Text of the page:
It’s made a little more complicated by the fact that Johns Creek doesn’t have a downtown to provide a real sense of place. The city has purchased a new building in Technology Park that will be the city hall – and a catalyst for redevelopment of the park. But Bernardi says there’s no answer to the downtown question yet.
“Does Johns Creek need one area that would be considered downtown, or do [we have] a multitude of activity nodes throughout our community?” she says. “We’re really looking at that to see what makes the most sense.”
Neighboring city Milton has a downtown, home to a new city hall, and a corporate and retail node along Highway 9 and Deerfield Road. The city is working to pinpoint retailers that would be a good match for its demographics. The Deerfield area is also home to Verizon’s Southern headquarters and Philips Healthcare, and Milton’s Economic Development Manager Sarah LaDart says the city is also recruiting companies from out of state to relocate there.
The biggest challenge, she says, is that only 15 percent of Milton is zoned commercial, so it’s important to maximize the land use while preserving the city’s heritage. Like her colleagues in Johns Creek and Alpharetta, she’s focused on healthcare IT and cybersecurity.
But Milton is also trying to get its homegrown entrepreneurs to stay there. The city worked with five business leaders to launch a small business incubator called The Engine, located in the Deerfield Corporate Center. The startups are in the business-to-business, software as a service (B2B SaaS) field, which LaDart says is a “sweet spot” for the city. SaaS firms license software subscriptions to businesses and host them centrally.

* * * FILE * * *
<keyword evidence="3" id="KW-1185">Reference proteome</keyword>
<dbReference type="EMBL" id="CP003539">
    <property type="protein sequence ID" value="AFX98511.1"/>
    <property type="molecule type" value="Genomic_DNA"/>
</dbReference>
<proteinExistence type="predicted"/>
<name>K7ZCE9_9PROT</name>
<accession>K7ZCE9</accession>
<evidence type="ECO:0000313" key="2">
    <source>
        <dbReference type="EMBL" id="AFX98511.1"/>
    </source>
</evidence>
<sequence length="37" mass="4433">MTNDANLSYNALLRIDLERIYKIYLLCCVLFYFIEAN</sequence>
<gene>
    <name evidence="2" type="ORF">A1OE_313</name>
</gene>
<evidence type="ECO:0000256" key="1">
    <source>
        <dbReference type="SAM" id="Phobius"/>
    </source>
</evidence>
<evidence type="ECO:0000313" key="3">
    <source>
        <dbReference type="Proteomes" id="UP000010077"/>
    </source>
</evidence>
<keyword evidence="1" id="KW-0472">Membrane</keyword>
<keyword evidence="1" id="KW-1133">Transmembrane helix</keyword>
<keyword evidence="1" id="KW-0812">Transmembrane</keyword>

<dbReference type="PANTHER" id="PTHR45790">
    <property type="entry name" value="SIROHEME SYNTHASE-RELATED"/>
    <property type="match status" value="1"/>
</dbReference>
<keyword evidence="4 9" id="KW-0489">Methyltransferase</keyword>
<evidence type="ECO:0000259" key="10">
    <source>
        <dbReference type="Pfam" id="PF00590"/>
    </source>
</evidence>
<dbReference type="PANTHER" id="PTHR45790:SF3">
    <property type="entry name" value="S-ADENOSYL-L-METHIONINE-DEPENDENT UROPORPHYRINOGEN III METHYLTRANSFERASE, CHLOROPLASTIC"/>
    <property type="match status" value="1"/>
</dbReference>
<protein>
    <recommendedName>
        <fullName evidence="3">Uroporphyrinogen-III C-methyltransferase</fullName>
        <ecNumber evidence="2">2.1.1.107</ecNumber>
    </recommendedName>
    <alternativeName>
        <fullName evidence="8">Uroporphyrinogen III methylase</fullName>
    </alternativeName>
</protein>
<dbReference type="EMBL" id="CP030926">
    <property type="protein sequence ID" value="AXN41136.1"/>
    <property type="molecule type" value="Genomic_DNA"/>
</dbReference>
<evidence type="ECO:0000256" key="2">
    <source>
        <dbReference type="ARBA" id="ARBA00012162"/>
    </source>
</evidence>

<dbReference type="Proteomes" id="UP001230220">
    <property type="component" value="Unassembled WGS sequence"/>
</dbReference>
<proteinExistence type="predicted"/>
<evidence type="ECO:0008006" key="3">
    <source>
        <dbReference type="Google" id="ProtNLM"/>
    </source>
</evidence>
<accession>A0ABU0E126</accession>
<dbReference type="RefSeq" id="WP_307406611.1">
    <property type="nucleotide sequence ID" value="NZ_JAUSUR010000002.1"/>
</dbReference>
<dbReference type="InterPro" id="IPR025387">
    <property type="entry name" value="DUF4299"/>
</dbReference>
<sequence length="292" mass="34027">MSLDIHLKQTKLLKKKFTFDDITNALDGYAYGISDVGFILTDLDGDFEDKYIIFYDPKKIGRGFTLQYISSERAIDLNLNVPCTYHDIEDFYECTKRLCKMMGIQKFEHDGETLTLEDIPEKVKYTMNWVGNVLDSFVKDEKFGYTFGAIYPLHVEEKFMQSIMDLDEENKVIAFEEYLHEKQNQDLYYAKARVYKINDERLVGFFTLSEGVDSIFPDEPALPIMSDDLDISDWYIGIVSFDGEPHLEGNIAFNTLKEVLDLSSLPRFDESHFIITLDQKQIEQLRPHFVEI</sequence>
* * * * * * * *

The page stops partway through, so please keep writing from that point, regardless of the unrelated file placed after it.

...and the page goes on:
“We have venture capitalists who are investing their money in New York and Silicon Valley, so why not have our Milton venture capitalists investing in Milton ideas,” she says.
The Three Ts
It’s a perennial challenge anywhere in Atlanta, and especially in North Fulton: tackling traffic, transportation and transit. There are a number of road projects poised to address congestion, many helped along by passage of the Transportation Special Purpose Local Option Sales Tax (T-SPLOST) in 2016.
And it requires a regional approach, says Bethany Usry, vice president of economic and talent development for the Greater North Fulton Chamber of Commerce. “That’s vitally important on things that cross city boundaries, like infrastructure and transportation,” she says.
A new exit at McGinnis Ferry and Georgia 400 (just over the line in Forsyth County) will be complemented by widening the road from 400 to Emory Johns Creek Hospital. “Then you’ll have east-west connectivity from 400 to 85,” says state Sen. Brandon Beach, who is also president and CEO of the North Fulton chamber and president of the North Fulton Community Improvement District (CID). He points out that congestion hits the east-west routes as well as the more familiar north-south ones.